Gaines strongly opposes Prop. 15 ‘split roll’ initiative

Board of Equalization member Ted Gaines today held an informational hearing that considered both the pros and cons of Proposition 15, California’s “Split Roll” initiative that will appear on the November ballot. Following the hearing, Gaines came out in forceful opposition to the measure.

“California is straining under the coronavirus,” Gaines said. “Millions are unemployed, businesses are closed and the last thing we need right now is $12 billion in new taxes put on the backs of struggling families. We are a resilient state and I’m convinced we will recover but for that to happen we need a business climate that promotes prosperity. Proposition 15 does the opposite. It will crush agriculture. It will hurt the mom and pop shops who are already at risk and scared for their futures. It will drive businesses out of our state.”

Prop. 15 would undo valuable taxpayer protections provided by California’s landmark Prop. 13 that was passed in 1978. Prop. 13, among other changes, implemented a predictable, stable property tax regimen in California, where commercial and residential properties are taxed at 1-percent of their purchase prices and increases in property tax are capped at 2-percent a year from that purchase-price valuation.

Under Prop. 15, many commercial properties would be subject to reassessment annually, or at least every three years, opening the door to the unpredictable property tax spikes that forced seniors out of their homes in the 1970s and contributed to the taxpayer revolt that ended in passage of Prop. 13. It is referred to as “split roll” because it would lead to different treatment of residential and commercial properties in the property tax roll.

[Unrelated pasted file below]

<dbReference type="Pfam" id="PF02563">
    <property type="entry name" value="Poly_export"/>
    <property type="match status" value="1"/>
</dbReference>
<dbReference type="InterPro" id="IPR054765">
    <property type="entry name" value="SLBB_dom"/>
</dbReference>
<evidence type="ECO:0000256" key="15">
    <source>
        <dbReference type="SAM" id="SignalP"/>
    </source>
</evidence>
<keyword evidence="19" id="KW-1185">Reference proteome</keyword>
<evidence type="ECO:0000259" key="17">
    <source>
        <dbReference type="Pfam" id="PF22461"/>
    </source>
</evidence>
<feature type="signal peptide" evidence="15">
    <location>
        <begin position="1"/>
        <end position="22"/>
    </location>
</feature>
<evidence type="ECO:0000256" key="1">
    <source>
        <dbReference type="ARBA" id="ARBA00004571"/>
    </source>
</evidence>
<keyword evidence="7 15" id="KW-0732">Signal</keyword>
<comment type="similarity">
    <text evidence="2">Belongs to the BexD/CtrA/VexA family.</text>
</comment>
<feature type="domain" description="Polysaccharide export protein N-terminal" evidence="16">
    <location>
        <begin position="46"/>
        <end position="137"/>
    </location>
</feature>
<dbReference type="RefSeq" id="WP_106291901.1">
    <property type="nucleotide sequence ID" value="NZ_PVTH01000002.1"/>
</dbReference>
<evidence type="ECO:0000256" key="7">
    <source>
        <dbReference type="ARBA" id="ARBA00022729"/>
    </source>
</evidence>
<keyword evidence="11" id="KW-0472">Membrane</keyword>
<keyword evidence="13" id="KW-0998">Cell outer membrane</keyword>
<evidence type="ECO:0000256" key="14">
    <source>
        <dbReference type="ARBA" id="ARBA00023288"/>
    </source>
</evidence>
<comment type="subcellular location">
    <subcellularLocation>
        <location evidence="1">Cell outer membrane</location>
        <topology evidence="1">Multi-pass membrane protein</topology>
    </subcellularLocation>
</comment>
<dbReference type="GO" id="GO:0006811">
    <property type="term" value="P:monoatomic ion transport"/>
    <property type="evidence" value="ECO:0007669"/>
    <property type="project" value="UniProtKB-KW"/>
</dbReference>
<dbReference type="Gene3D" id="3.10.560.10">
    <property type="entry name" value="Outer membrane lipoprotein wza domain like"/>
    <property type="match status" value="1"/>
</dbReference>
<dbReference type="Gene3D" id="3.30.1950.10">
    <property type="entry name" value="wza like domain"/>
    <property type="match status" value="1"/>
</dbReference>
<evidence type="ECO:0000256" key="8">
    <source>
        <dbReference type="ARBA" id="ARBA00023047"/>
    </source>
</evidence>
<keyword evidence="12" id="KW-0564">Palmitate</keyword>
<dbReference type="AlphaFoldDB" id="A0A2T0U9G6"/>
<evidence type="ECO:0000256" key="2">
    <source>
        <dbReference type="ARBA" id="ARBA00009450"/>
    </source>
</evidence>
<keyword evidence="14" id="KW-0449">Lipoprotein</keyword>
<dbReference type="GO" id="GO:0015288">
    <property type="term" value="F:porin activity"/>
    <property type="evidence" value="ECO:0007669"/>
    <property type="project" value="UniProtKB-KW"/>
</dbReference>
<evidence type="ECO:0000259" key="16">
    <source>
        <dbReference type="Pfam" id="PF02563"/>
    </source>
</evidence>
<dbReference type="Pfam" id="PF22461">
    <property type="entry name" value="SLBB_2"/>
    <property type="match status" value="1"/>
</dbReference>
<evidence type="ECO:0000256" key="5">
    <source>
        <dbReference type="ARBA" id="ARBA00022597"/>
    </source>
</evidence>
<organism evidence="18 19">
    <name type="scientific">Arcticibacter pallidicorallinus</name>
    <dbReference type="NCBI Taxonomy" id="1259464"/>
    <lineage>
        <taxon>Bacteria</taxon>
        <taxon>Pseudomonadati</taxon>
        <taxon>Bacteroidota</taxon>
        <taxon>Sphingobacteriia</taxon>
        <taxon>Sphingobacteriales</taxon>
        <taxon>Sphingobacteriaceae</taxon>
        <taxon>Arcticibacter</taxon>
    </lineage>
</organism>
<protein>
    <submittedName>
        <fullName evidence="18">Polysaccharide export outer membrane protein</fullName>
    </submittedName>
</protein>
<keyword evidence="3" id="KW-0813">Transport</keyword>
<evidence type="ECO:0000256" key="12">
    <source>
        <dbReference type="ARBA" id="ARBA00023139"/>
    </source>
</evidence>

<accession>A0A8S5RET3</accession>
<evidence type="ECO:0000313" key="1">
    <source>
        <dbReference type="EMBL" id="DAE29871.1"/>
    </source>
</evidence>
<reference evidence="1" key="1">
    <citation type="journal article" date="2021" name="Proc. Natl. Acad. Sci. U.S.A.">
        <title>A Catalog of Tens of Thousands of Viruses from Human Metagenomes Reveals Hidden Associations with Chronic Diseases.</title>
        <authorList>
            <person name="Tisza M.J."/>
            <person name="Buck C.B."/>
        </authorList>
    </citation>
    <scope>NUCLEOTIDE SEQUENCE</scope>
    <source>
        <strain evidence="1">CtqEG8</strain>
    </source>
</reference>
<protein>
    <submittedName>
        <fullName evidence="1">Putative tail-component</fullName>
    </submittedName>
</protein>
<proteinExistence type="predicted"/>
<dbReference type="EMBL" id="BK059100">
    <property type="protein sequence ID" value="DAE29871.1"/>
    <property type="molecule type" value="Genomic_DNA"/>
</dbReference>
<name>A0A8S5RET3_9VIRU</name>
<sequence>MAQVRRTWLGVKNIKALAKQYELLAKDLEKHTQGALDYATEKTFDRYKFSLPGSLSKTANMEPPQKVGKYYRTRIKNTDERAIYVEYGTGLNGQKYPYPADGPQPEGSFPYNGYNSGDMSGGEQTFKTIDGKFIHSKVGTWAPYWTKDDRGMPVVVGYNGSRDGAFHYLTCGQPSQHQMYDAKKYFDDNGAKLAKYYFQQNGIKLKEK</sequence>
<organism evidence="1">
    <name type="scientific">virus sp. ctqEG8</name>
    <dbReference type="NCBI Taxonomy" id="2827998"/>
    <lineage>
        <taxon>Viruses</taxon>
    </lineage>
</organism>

In addition, under the measure’s definition of “real property used for commercial agriculture,” fixtures and improvements such as irrigation systems, barns, tasting rooms and even fruit trees would be subject to reassessment, exposing the agricultural sector to a wave of new and higher taxes. Additionally, the nonpartisan Legislative Analyst’s Office review of Prop. 15 indicates that rural areas may end up losing money overall if the initiative passes, even as their agricultural interests pay more in taxes, providing a double blow to these communities.

Gaines hosted a recent Prop.15 informational hearing, convening initiative supporters and opponents, assessors, the Legislative Analyst’s Office, Board of Equalization personnel, as well as tax professionals involved in the property tax appeals process. The hearing was non-partisan and did not call for the board to take a position on the measure. It was designed to give board members deeper insight into the alleged need for the initiative, how it would be implemented and how it would affect property tax administration in the state. However, the day’s testimony made clear to Gaines that the measure would be a disaster for California taxpayers and businesses.

“When will California taxpayers ever catch a break?” Gaines asked. “They pay the highest gas taxes, highest state sales tax, highest income taxes, highest corporate tax in the western states; it’s never ending. If this initiative were to be successful, I have no doubt that Prop. 13 homeowner protections would be the next target.

“I support Prop. 13. For four decades it’s been the bedrock protection for homeowners and business property owners. As a taxpayer advocate, I oppose split roll and every other effort to raise California taxes.”

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